The 5-year recurrence rates after radiation therapy for non-melanoma skin cancer are:8,9

  • Basal cell carcinoma (BCC): 4% and 16%
  • Squamous cell carcinoma (SCC): 4% to 10%

When is radiation therapy used as adjuvant treatment?

Adjuvant therapy is an additional cancer treatment that is given after the primary (main) treatment. Adjuvant therapy lowers the risk that the cancer comes back. Primary treatment for skin cancer is often surgery, with radiation therapy as an adjuvant therapy. Radiation kills cancer cells left after the skin cancer was removed.2 This is recommended for:

  • BCC, SCC, or melanoma that grew into a nerve.6,8,9
  • Non-melanoma skin cancer when cancer cells are found on the edges of the sample (positive margins) despite Mohs surgery.
  • Deep desmoplastic melanoma, a type of melanoma that is likely to recur.6
  • Melanoma that recurs.6

Adjuvant radiation therapy is also recommend after lymph node removal.4,6 Without radiation therapy, 40% of high-risk individuals have recurrent melanoma in the remaining lymph nodes.10 With adjuvant radiation therapy, about 10% of people have lymph node cancer recurrence.10

When is radiation therapy used as palliative therapy?

Palliative therapy improves quality of life for people with life-threatening disease. The goal of palliative therapy is to relieve symptoms. The goal is not to treat or cure the disease. Palliative radiation therapy is used to shrink melanoma tumors in the brain or the bone.4

Who is not a candidate for radiation therapy?

Some genetic conditions increase the risk of skin cancer. Examples include basal cell nevus syndrome or xeroderma pigmentosum. Radiation therapy is not used to treat people with these conditions.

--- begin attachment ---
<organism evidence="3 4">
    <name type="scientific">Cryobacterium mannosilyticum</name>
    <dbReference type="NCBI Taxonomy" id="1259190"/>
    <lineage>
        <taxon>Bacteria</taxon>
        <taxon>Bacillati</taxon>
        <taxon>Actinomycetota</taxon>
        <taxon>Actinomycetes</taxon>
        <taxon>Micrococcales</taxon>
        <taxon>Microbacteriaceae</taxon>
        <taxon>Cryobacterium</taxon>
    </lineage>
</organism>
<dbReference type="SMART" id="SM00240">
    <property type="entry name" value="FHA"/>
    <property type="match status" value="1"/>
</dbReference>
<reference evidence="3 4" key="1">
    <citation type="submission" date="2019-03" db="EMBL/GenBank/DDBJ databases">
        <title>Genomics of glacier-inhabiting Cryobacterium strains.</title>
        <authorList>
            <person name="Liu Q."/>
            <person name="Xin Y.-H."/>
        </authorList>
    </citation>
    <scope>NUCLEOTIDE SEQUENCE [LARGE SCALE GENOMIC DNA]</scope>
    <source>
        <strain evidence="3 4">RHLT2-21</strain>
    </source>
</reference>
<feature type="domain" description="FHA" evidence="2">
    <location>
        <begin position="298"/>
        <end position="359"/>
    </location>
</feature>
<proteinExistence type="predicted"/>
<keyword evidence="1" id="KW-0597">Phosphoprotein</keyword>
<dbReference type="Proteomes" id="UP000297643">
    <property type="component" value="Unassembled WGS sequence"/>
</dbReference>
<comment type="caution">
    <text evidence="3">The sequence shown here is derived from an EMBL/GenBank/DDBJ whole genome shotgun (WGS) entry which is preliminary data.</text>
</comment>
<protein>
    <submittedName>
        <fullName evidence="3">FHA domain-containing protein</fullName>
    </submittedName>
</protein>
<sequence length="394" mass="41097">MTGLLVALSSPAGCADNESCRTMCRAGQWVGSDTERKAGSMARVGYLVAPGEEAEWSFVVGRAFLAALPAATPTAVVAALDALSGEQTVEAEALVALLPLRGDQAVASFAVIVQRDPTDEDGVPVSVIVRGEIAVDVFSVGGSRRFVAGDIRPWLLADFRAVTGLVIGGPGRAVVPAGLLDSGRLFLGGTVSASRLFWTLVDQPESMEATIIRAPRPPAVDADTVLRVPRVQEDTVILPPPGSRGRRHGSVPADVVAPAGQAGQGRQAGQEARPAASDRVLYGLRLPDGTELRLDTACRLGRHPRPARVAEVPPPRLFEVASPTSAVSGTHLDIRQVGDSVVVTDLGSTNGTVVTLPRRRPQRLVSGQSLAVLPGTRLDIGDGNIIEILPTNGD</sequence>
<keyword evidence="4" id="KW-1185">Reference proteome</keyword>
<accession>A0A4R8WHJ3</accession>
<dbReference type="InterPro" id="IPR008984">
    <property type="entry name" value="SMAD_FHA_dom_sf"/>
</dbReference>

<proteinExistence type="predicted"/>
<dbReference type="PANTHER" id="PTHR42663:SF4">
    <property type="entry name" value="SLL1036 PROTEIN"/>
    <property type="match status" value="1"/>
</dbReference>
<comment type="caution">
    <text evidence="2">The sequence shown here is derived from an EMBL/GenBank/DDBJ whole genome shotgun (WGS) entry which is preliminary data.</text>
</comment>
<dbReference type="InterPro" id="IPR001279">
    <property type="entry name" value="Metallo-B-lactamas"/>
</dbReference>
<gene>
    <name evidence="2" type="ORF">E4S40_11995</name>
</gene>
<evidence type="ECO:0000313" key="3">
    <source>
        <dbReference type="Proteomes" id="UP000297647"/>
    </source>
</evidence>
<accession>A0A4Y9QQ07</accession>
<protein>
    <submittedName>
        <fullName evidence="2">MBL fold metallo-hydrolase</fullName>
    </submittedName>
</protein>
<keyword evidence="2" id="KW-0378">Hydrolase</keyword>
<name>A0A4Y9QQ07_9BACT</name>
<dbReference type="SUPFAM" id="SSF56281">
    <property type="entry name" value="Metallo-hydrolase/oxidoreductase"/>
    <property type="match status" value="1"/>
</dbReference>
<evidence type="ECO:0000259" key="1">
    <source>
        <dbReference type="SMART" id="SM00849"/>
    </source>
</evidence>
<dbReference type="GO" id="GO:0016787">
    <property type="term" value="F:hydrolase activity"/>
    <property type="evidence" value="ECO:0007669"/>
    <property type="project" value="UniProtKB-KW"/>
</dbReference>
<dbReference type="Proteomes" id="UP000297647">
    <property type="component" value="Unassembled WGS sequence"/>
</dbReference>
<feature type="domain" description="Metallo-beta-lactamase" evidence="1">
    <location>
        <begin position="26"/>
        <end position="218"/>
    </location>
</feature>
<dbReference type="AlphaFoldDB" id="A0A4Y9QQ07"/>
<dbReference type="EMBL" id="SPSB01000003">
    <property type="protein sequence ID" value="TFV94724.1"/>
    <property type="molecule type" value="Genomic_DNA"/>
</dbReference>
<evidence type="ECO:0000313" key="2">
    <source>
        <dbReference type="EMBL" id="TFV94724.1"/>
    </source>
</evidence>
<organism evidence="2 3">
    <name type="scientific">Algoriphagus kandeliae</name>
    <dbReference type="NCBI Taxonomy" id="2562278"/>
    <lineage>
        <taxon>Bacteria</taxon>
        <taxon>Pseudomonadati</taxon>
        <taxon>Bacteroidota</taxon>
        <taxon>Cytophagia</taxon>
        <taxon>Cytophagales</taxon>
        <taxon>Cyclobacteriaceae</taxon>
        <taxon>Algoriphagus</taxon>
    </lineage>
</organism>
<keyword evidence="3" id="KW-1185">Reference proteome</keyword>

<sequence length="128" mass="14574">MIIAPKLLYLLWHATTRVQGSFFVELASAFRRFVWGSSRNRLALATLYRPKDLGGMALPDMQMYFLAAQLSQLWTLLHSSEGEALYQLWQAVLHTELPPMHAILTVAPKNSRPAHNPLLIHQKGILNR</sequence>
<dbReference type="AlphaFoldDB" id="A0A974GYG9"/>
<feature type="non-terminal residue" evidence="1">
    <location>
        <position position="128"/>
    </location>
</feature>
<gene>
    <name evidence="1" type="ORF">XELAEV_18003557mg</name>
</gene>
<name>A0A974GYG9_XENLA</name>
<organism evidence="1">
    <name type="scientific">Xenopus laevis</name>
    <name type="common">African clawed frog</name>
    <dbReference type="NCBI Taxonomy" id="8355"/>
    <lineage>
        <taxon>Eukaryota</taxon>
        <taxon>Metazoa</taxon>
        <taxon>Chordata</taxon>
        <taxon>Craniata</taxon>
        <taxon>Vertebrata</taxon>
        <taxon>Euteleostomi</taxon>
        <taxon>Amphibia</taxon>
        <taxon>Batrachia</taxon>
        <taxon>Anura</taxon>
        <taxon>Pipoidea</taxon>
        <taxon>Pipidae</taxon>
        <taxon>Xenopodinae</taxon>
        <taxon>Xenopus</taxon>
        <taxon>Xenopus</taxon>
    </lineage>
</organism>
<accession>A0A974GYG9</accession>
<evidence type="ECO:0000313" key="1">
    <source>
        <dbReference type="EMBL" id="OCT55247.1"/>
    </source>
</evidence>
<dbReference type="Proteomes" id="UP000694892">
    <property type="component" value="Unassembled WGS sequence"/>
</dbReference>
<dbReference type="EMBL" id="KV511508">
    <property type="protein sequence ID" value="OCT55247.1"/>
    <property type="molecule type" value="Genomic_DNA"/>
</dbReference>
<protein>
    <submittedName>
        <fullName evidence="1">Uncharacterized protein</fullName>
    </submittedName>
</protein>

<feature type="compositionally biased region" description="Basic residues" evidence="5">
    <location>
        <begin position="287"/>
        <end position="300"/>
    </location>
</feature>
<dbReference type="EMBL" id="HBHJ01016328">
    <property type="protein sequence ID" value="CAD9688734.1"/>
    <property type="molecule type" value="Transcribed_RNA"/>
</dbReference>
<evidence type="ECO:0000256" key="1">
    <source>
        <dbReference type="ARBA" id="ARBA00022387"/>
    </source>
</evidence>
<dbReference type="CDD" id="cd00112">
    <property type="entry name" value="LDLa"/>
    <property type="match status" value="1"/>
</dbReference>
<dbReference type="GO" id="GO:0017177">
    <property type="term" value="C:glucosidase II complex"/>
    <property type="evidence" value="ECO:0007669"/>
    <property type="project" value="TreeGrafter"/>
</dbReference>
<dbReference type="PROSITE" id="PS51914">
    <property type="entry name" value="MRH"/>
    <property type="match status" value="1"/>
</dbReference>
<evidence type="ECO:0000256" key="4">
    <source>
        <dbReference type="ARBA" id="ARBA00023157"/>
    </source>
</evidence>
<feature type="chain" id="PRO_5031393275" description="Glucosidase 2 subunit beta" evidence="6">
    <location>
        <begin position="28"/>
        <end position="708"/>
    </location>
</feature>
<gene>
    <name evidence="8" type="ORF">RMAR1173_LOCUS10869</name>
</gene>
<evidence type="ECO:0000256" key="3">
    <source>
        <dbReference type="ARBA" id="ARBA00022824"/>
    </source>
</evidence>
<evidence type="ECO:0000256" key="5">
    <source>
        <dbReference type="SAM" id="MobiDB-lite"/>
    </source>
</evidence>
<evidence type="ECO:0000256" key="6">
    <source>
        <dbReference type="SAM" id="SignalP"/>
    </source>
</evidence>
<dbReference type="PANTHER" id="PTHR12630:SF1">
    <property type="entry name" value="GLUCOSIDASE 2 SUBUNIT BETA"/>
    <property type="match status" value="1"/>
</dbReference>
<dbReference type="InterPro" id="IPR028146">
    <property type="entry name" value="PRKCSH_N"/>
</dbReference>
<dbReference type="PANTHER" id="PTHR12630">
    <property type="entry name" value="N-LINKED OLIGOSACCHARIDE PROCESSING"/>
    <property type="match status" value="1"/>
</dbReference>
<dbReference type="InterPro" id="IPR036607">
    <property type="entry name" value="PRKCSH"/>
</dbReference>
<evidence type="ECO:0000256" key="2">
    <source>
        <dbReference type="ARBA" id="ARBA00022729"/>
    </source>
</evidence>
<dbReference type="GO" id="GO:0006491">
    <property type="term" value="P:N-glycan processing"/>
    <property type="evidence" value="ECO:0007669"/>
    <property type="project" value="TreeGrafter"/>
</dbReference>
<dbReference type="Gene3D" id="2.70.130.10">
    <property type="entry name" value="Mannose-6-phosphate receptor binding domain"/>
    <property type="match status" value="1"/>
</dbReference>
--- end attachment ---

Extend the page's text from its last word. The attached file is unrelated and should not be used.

Radiation therapy can cause long-term side effects. One of the long-term risks is future skin cancer in the treatment area. For this reason, doctors may be reluctant to treat people younger than 60 with radiation.8

What are the risks of radiation therapy?

The electrons used for external-beam radiation therapy for skin cancer do not go deeper than the skin.1,2 This limits the side effects of radiation therapy.2 Nevertheless, there are many possible side effects of radiation. They include:2,4,6

  • Skin irritation or sunburn-like reaction
  • Changes in skin color
  • Hair loss in the treated area
  • Damage to salivary glands and teeth when the head or neck are treated
  • Fatigue
  • Nausea
  • Pain
  • Nerve damage
  • Joint problems

Brain radiation therapy can cause problems such as memory loss, headaches, trouble thinking, and reduced sexual desire.4

What questions should I ask before radiation therapy?

Questions to ask your doctor about radiation therapy include:11

  • What is the goal of radiation therapy for me?
  • What are the other options for treating my cancer?
  • How will the radiation be delivered? How often and for how long will I need treatments?
  • What short-term side effects should I expect?
  • What are the long-term side effects of radiation treatment?
  • How likely is it that the cancer returns or spreads without radiation therapy? How likely is recurrence or metastasis with radiation therapy?
  • How often should I have follow-up exams with my dermatologist to check for cancer recurrence or a second skin cancer?
Written by: Sarah O'Brien | Last reviewed: May 2017.